While examining Prince Edward County court records for chancery suits, former Local Records Archivist Catherine OBrion found a group of declarations to the justices of the peace of Prince Edward County. The declarants were Revolutionary War veterans seeking to obtain pensions under an act of Congress passed on 7 June 1832. The applicants present detailed testimony of their time of service during the Revolutionary War. Information found in the declarations include date and location applicants entered into service, names of military companies they served in, names of military commanders they served under, names of fellow soldiers they served with, length of service, their ages, and their places of birth. The declarations also include affidavits from witnesses who could verify information provided by applicants.
The predominant portion of the declarations consists of narratives of the veterans’ tours of duty during the Revolutionary War. William Hines, age 78, presented an account of his service under General George Rogers Clarke in present-day Kentucky. Clarke’s army was pursuing Native Americans along the Ohio River. Hines shared how, during the campaign, he was severely wounded by two musket balls which broke both bones of his right arm below the elbow. Hines was personally assured by General Clarke that he would receive a pension. William Worsham, age 80, presented an account of his service from the time the war began … read more »
On the morning of 14 March 1885, Lysander Rose, caretaker of the Old Reservoir in Richmond, went about his normal duties, but this morning would not be a typical one for Rose. As he approached the reservoir, Rose found what appeared to be a piece of broken shoe string, a woman’s red glove, and what he described as signs of a “desperate struggle.” When he peered over into the water, Rose saw “floating near the top the flounce or something of a woman’s dress and one leg jutting up.” After the coroner arrived, the muddy body of a young woman was lifted from the water. A cursory examination revealed that she had slight bruising on her face, a swollen mouth, and a rent in her gown at the elbow. Later, it would be discovered that she was also eight months pregnant. Several days and several false identifications passed before the body was finally identified as that of Fannie Lillian Madison.
At the time of her death, Lillian Madison, as she was commonly called by friends and family, was 23 years old, pregnant, and unmarried. Lillian had checked into the Exchange Hotel in Richmond under the name Fannie Merton mere days before her body was discovered. Lillian’s pregnancy (without the prospect of a husband) supported the coroner’s initial ruling of suicide, but as more evidence began … read more »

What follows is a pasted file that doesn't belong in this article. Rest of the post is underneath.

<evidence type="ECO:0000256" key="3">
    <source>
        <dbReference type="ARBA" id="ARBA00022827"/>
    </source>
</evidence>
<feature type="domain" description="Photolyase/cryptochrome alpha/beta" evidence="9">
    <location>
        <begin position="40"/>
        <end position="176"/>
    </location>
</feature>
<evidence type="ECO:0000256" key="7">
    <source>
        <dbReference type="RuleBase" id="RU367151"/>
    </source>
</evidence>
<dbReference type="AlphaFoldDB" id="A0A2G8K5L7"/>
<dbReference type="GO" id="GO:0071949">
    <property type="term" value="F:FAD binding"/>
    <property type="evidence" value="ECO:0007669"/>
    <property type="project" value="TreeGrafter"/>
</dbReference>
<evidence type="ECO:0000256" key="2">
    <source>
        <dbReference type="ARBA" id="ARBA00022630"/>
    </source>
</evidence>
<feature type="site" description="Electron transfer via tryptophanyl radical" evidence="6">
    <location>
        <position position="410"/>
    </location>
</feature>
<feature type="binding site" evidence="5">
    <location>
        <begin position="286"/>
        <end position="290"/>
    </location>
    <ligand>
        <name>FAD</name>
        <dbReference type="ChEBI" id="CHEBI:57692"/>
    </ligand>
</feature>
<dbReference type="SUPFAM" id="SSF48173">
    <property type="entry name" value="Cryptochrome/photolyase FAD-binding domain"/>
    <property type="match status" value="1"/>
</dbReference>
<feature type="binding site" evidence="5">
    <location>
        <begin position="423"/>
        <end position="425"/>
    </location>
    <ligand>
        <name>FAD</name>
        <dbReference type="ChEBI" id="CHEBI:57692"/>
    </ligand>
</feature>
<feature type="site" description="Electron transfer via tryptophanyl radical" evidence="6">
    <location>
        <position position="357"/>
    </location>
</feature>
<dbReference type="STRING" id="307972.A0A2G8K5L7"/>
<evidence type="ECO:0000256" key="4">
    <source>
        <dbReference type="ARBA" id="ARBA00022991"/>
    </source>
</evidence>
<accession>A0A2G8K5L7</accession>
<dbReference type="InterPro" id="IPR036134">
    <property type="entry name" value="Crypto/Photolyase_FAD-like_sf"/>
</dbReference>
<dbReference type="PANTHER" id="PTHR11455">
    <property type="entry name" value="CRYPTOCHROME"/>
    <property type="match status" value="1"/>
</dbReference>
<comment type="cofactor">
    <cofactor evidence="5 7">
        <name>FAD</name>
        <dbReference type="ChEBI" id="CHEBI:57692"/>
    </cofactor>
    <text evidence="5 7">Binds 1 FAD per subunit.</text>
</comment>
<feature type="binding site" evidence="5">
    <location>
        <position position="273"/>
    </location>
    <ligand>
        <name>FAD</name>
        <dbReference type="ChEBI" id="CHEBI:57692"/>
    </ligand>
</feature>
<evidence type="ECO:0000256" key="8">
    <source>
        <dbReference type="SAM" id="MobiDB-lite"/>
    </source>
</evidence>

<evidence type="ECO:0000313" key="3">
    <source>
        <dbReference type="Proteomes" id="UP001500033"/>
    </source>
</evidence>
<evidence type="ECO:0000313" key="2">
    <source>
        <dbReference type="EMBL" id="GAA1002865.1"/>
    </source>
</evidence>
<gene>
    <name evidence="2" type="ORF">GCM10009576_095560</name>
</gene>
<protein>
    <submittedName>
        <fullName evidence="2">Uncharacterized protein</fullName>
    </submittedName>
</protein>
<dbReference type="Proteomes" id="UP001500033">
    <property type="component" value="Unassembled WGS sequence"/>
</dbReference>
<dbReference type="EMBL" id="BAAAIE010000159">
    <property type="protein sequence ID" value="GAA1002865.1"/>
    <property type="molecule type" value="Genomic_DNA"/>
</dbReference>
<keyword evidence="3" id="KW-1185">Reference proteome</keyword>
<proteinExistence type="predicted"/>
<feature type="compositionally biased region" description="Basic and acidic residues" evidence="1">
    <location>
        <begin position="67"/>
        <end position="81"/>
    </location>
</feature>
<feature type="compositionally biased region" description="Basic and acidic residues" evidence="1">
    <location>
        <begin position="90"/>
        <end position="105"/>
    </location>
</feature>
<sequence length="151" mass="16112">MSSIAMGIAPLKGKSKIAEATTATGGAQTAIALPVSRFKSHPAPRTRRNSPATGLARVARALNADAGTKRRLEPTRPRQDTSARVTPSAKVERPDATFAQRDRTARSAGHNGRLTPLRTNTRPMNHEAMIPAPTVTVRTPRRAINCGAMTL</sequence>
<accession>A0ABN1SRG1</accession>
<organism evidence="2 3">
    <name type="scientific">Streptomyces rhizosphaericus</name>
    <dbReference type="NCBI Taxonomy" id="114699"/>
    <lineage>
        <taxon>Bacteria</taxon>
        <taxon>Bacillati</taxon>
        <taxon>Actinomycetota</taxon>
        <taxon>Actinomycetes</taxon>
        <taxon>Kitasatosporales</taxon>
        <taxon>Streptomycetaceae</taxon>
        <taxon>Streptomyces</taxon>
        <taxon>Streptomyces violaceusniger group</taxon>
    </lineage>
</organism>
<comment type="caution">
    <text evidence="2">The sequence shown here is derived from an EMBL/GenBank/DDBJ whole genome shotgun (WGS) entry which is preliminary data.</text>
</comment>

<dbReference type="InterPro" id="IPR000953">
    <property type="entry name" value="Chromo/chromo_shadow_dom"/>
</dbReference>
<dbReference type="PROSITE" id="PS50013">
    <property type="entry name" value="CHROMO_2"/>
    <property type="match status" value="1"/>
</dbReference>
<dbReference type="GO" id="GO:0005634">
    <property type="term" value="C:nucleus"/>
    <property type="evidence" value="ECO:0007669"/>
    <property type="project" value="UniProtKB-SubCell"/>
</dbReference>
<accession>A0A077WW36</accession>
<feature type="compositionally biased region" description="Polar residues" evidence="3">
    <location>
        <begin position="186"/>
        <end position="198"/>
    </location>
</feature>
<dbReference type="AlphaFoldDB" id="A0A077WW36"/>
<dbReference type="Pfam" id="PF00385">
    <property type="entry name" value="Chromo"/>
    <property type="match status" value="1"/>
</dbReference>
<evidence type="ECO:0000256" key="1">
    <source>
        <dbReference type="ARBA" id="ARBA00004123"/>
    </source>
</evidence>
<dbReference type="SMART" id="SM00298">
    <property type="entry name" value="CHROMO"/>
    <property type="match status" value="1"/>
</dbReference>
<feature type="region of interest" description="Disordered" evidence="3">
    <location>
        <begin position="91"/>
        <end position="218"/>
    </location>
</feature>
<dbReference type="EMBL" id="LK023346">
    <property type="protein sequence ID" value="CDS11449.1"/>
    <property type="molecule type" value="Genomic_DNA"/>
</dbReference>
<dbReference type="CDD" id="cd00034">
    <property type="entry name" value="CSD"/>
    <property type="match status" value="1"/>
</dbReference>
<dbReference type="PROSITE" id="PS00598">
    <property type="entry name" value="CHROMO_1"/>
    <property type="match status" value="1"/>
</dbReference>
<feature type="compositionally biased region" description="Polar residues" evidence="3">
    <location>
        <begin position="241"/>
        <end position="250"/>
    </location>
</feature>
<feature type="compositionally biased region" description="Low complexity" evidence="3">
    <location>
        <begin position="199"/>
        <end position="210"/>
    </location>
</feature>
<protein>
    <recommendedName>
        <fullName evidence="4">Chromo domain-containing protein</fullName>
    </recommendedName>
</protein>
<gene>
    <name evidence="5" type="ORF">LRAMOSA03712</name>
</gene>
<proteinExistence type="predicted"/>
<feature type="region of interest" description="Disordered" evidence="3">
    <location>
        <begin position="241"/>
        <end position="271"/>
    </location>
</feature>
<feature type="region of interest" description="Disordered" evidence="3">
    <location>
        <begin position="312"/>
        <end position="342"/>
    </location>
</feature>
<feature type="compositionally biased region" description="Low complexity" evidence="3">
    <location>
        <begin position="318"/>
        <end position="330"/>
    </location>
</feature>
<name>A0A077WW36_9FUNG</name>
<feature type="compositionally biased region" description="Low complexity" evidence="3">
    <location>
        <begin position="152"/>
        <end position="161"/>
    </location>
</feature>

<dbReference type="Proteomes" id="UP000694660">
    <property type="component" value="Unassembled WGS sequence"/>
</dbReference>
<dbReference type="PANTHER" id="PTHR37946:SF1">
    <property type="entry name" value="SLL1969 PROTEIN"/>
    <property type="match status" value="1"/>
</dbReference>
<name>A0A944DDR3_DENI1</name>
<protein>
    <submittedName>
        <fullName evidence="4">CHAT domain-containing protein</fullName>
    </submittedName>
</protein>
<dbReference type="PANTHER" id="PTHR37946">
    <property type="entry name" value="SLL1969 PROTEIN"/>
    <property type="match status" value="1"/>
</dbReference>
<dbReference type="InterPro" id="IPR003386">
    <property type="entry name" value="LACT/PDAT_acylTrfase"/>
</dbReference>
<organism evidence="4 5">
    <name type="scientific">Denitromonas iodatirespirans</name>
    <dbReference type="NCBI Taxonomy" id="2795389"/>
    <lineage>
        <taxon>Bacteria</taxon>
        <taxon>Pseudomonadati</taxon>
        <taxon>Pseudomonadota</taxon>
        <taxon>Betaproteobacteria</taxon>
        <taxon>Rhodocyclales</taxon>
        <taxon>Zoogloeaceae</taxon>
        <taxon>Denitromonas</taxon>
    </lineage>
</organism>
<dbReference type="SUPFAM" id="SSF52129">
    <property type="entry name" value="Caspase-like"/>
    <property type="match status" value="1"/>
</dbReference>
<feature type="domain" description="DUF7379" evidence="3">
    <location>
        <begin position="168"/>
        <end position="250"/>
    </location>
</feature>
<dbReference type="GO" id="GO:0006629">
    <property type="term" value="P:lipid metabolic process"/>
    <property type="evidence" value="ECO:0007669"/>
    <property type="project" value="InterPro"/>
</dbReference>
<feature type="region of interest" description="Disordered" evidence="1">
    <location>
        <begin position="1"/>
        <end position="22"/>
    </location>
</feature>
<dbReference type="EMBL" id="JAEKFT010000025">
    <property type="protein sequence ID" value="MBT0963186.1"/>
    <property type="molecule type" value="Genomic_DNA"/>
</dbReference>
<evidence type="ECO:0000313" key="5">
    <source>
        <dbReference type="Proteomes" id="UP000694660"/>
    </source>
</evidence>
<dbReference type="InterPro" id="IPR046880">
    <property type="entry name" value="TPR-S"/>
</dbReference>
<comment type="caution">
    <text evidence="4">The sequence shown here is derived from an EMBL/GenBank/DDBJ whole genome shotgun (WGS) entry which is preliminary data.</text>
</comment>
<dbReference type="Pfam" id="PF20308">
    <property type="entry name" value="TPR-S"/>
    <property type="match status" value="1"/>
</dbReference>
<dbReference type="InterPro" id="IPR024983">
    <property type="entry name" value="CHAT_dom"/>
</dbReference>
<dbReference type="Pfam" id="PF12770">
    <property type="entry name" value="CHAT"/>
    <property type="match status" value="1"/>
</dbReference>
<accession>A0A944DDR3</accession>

Former Local Records archivist Catherine OBrion was given the task of processing the chancery causes of Arlington (formerly Alexandria) County. Perhaps the most interesting case that she discovered was a suit entitled Creed M. Fulton versus the Christmas Aeroplane Company, Inc. et al. The day after Christmas in 1910, Mr. Fulton, a lawyer from D.C., filed suit against the Christmas Aeroplane Company, the company’s founder William W. Christmas, and two other individuals—Lester C. McLeod and Thomas W. Buckey. In the bill for the suit, William W. Christmas is described as the inventor of a heavier-than-air machine for the purpose of aerial navigation. According to the document, Mr. Christmas informed the complainant that the aircraft “had been actually tried and was successful and that said machine had remained in the air for sometime.”
In need of money to procure a patent and to build a practical machine for the purpose of “demonstrating the values and practicability of said invention,” all parties entered into an agreement on October 26, 1909, in Washington, D.C that would create the Christmas Aeroplane Company. According to the agreement, money for the patent would be advanced and the others would aid William Christmas in raising funds to cover the actual cost of building a machine. After $1,200 was given for the patent, it became necessary for some of the parties to advance … read more »
During the months of October and November, Local Records archivists delivered presentations on chancery suits to the Tazewell County Public Library, the Scott County Rotary Club, the Beautiful Older People in Dinwiddie County, and the Middlesex County Museum and Historical Society. They shared with the attendees what chancery causes are and how they are useful not only for genealogy research but for learning local history as well.